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Loosening and binding

August 20, 2016




One of the arch-rules (qawā`id) of the Mālikiyyah, which had its genesis in the works penned by experts of Islamic politics (siyāsah shar`iyyah) says:

“Wherever the need arises, the people of loosening and binding step into the shoes of the political ruler (imām) and his deputy.”

The term “people of loosening and binding” (Ahl al-hall wa’l-‘aqd), i.e. the influential people who dispose of and preside over matters in the socio-political arena, was first coined by Imām Abu’l-Hasan al-Ash`arī in Al-Ibānah ‘an Usūl ad-Diyānah, by the Iraqi Judge Abū Bakr al-Bāqillānī in Tamhīd al-Awā’il wa-Talkhīs ad-Dalā’il, and later by his co-national, the polymath Abu’l-Hasan al-Māwardī, in his seminal political treatise Al-Ahkām as-Sultāniyyah wa al-Wilāyāt ad-Dīniyyah, for it to be subsequently adopted, on a widespread basis, by devotees of siyāsah shar`iyyah, fiqh, usūl and ‘aqīdah (where many a political issue is dealt with, due to their relation to fundamental topics, such as the Sunni-Shī`ī split).

Similar terms are, inter alia, “Ahl al-ikhtiyār” (the people of choice) and “Ah lar-Ra’y and Tadbīr” (the people of informed opinion and management of affairs).


Where there is a political leader, the matter will take its course accordingly, along those specific lines.

Here in the West, however, that is not the case, so the aforementioned qā`idah (arch-rule) applies.

In Ghiyāth al-Umam, the Imām of the Haramayn, Abu’l-Ma`ālī al-Juwaynī, addressed the issue of what to do in the absence of a political leader, because of death, captivity, relinquishment of the judgments of the Law, etc.

In that case, he explained, the people of knowledge would fill the position, becoming the leaders of the believing slaves. If unity could be achieved around one man, that would be ideal, otherwise, every locality would follow its own savant.

Other writers correctly included the chiefs and influential notables (wujūh) of a place and the leading spokespersons of its inhabitants (zu`amā’) within the definitional compass of people of loosening and binding.

Importantly, the fact that no leader is there, whether as a result of temporary absence or non-existence at source, does not extinguish the obligations of leaders and leadership: they are just transposed to their legitimate substitutes.

In his exegetical masterwork on āyāt of judgment, Ahkām al-Qur’ān, the Sevillan Judge Abū Bakr b. al-‘Arabī al-Ma`āfirī stressed that the sound interpretation of Sūrah an-Nisā’: 59 was that the expression ūlū al-amr encompassed both political leaders (umarā’) and savants (‘ulamā’).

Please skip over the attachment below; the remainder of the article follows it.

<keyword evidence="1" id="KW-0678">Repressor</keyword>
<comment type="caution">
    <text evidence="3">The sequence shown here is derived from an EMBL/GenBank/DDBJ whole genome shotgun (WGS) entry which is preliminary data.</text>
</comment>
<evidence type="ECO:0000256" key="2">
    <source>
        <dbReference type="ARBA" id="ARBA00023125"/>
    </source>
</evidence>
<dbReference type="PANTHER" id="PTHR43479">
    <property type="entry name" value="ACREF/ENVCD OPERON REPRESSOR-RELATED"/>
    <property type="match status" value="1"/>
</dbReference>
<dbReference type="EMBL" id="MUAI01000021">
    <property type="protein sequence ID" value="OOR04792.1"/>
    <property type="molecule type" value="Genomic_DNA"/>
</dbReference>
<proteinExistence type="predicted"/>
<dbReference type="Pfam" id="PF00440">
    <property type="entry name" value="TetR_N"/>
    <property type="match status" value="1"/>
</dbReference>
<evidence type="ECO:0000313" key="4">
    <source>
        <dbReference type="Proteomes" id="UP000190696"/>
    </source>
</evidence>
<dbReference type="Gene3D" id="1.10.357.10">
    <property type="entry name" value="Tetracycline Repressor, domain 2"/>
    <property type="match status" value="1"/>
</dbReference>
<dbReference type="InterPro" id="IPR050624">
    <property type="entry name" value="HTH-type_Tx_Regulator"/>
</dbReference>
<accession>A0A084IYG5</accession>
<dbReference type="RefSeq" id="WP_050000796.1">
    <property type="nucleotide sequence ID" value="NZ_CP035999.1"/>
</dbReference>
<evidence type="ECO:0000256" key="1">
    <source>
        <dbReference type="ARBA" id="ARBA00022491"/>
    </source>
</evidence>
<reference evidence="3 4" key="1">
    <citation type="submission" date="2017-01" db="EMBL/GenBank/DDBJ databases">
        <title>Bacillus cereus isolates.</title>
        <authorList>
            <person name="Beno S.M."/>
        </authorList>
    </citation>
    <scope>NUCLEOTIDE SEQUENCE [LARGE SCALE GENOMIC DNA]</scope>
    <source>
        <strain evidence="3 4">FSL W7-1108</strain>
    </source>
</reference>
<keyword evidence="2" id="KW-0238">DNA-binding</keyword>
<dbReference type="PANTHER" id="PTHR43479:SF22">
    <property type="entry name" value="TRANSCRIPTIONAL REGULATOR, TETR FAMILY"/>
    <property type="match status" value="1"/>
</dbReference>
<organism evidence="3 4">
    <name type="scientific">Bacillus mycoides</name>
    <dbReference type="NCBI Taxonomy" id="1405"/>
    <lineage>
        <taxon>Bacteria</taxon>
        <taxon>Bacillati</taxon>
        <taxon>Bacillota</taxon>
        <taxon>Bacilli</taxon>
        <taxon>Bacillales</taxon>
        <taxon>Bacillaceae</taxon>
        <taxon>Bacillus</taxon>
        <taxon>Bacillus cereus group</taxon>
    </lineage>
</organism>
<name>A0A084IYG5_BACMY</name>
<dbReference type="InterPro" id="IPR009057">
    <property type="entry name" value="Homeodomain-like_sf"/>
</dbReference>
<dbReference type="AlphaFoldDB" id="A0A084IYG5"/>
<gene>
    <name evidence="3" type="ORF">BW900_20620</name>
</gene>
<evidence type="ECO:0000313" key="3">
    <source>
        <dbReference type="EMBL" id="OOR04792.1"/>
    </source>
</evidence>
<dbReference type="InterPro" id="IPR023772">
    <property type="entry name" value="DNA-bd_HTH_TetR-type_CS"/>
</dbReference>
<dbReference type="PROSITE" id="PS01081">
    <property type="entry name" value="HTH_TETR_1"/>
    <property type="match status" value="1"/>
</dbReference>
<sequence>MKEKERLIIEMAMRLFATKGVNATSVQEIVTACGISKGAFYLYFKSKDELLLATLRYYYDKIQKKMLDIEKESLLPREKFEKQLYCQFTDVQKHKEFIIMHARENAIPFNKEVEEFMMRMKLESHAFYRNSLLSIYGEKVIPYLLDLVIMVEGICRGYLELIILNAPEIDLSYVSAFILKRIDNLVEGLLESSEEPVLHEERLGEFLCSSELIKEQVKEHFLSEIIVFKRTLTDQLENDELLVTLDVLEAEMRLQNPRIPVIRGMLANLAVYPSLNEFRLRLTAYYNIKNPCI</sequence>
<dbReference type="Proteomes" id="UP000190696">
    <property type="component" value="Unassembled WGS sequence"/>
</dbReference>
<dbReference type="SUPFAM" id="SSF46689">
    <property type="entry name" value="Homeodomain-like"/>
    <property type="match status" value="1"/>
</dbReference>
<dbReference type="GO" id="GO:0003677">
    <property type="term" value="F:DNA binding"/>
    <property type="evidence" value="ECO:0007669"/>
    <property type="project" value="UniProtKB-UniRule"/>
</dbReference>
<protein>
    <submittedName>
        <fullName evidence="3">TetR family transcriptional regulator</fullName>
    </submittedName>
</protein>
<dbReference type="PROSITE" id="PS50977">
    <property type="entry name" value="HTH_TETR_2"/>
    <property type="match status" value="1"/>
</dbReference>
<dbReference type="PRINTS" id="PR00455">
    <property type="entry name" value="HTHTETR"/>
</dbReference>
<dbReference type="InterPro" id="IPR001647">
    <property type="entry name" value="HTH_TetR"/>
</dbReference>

What we have in the West is:

·        The laceration of the Islamic community into followers of the tradition and modernists (a term that includes of course Ikhwanis, Salafis, Perennialists and Seculars/Liberals). In the short-term this breach will not be repaired.

·        The Modernists, empowered by petrodollars and the like, have set up their own nuclei of power and influence that seek to steer their followers, e.g. the Islamic Council of Europe. They are extraneous to us and we are extraneous to them, given the radical dissimilarity of vision.

·        Followers of the tradition are definable as mainstream Sunni Muslims that, like their successful predecessors for twelve centuries and more, followed one of the four madhāhib, the ‘aqīdah of al-Ash`arī or al-Mātūrīdī and Junaydī (i.e. Islamic) Sufism.

·        There are huge numbers of followers of this receding but capillary mainstream soundness, but they lack any unified leadership of loosening and binding. They are fragmented into several groupings, many of which engage in goodness and contribute to the preservation of the traditional way, and thus disperse their potential for political compactness.

·        More than a mere new “society of scholars/theologians” is needed, though savants will of course play a crucial role among other influential wheelsmen.

·        It is therefore essential to establish a pilot group of traditional Sunnis eager to transcend the said atomization, forget about their differences, emphasize their cementing bonds and act as people of loosening and binding for the whole spectrum of mainstream Muslims in the West, regardless of their madhhab and tarīqah affiliation.

·        Alternatively, we should try and set it up, as an example for the rest, within the Mālikī camp specifically.


We therefore call any interested person in the West, broadly understood, to lend attention and constructively respond to this proposal.



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